On this first day of spring, the fourth Nor’easter in three weeks is menacing the east coast. It’s been dubbed Winter Storm Toby, apparently. A cold rain falls here in northern Virginia, likely turning to snow later in the day. March, we are told, has been colder than February for the second year in a row. It sure feels that way. Every morning, as I check the weather on my phone in preparation for walking with Kiko and our pack, I’m dismayed. Another frigid day, often accompanied by biting winds. I’d hoped to have packed away the long underwear by now.
The famed Nation’s Capital cherry tree blossoms are on hold. The forsythia is making only a half-hearted showing, as are the daffodils. I’ve seen only one crocus. It looked lonely, bedraggled, and full of regret. Not a trace yet of the grape hyacinths I planted two falls ago that bloomed so beautifully last year. Very few touches of green have appeared on winter’s gray-brown palette. Spring remains in hibernation.
March really took to heart that old saying about coming in like a lion. At the beginning of the month, our area, like many parts of the east coast, was besieged by fierce gale-force winds for two days. Uprooted trees and branches, snapped like toothpicks, wreaked havoc on power lines, cars and some homes. A huge pine sliced through the roof of a home in our neighborhood like a sharp knife through a birthday cake. It narrowly missed the little daughter’s bed.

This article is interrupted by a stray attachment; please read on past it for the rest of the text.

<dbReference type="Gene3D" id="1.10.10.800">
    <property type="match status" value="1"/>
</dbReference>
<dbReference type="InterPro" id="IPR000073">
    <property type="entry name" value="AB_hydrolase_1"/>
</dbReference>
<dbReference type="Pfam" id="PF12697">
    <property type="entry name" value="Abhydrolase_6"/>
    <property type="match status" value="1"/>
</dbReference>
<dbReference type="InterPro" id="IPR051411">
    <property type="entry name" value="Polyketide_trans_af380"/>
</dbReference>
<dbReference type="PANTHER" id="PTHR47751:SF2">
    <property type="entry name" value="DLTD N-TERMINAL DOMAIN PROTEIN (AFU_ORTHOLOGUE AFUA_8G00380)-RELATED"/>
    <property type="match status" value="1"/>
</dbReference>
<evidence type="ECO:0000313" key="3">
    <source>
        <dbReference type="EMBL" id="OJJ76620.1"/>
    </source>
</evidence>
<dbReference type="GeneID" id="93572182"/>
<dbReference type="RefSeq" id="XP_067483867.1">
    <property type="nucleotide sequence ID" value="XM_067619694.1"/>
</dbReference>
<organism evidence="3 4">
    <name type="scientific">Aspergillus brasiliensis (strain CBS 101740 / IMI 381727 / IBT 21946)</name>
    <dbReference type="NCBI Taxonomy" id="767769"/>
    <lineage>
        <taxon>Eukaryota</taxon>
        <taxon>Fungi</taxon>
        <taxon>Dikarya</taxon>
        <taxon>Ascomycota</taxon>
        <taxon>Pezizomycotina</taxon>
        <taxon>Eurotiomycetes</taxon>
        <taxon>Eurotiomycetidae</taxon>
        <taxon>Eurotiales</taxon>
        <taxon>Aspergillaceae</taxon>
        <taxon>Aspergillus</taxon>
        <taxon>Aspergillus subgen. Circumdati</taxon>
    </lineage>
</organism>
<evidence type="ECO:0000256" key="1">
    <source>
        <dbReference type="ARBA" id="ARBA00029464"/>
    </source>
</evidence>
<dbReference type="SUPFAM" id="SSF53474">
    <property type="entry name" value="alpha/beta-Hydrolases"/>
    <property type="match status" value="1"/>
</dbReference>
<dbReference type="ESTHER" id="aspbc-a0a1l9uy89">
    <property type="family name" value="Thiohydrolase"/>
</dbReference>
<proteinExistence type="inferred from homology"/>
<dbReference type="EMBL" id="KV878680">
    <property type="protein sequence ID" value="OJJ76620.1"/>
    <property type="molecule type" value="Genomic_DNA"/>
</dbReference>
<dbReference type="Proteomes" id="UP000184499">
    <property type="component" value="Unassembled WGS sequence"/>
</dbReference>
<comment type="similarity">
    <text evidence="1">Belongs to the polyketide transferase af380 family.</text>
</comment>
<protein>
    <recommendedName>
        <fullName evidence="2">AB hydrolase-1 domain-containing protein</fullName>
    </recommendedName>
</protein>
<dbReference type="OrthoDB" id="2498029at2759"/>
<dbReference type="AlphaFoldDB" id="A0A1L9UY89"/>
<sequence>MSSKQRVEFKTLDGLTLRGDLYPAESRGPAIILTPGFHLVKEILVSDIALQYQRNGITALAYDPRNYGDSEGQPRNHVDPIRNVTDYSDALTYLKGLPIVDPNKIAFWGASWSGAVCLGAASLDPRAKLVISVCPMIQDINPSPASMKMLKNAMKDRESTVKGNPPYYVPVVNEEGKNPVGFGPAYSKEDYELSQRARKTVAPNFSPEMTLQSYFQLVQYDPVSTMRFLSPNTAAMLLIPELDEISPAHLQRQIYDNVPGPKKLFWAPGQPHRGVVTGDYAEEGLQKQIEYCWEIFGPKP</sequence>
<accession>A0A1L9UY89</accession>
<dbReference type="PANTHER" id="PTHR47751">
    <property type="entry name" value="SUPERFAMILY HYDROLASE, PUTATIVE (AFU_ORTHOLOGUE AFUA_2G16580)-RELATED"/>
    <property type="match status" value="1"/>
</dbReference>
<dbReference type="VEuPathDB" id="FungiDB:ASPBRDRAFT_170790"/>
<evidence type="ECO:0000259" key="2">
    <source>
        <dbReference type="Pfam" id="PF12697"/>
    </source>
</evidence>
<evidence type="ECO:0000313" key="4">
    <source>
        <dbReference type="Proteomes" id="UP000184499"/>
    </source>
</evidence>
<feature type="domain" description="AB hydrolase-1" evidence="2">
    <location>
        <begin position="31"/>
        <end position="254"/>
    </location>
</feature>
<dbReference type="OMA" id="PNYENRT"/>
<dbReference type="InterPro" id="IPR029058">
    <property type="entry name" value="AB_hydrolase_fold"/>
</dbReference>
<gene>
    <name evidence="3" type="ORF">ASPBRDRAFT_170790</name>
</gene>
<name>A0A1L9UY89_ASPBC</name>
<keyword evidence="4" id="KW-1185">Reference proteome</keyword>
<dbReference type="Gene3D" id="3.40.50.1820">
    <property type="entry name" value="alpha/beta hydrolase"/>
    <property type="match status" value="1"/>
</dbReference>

We were lucky. We were spared any property damage, and no family members were trapped on roads or in airports. Our daughter arrived safely home for spring break to a dark and rapidly cooling house, but we had no cause for complaint. (Why, I wonder, must the week of spring break always be among the year’s coldest? Some of the few snows I remember from my college days in Athens occurred during spring break.)
When the winds at last died down and we ventured out to clean up the debris-scattered lawn, I gathered some of the branches blasted from our maple and cherry trees, brought them inside and put them in water. Many of the buds have opened now. Bright green maple seedlings and delicate white cherry blossoms attest to the promise of spring. I have the evidence. The season of new life may be biding its time, but it’s coming.
Spring knew best to wait. The rain here has turned to sleet. Ice crystals weigh heavily on pine branches, and white patches are visible around the bases of trees. May this spring storm be winter’s last.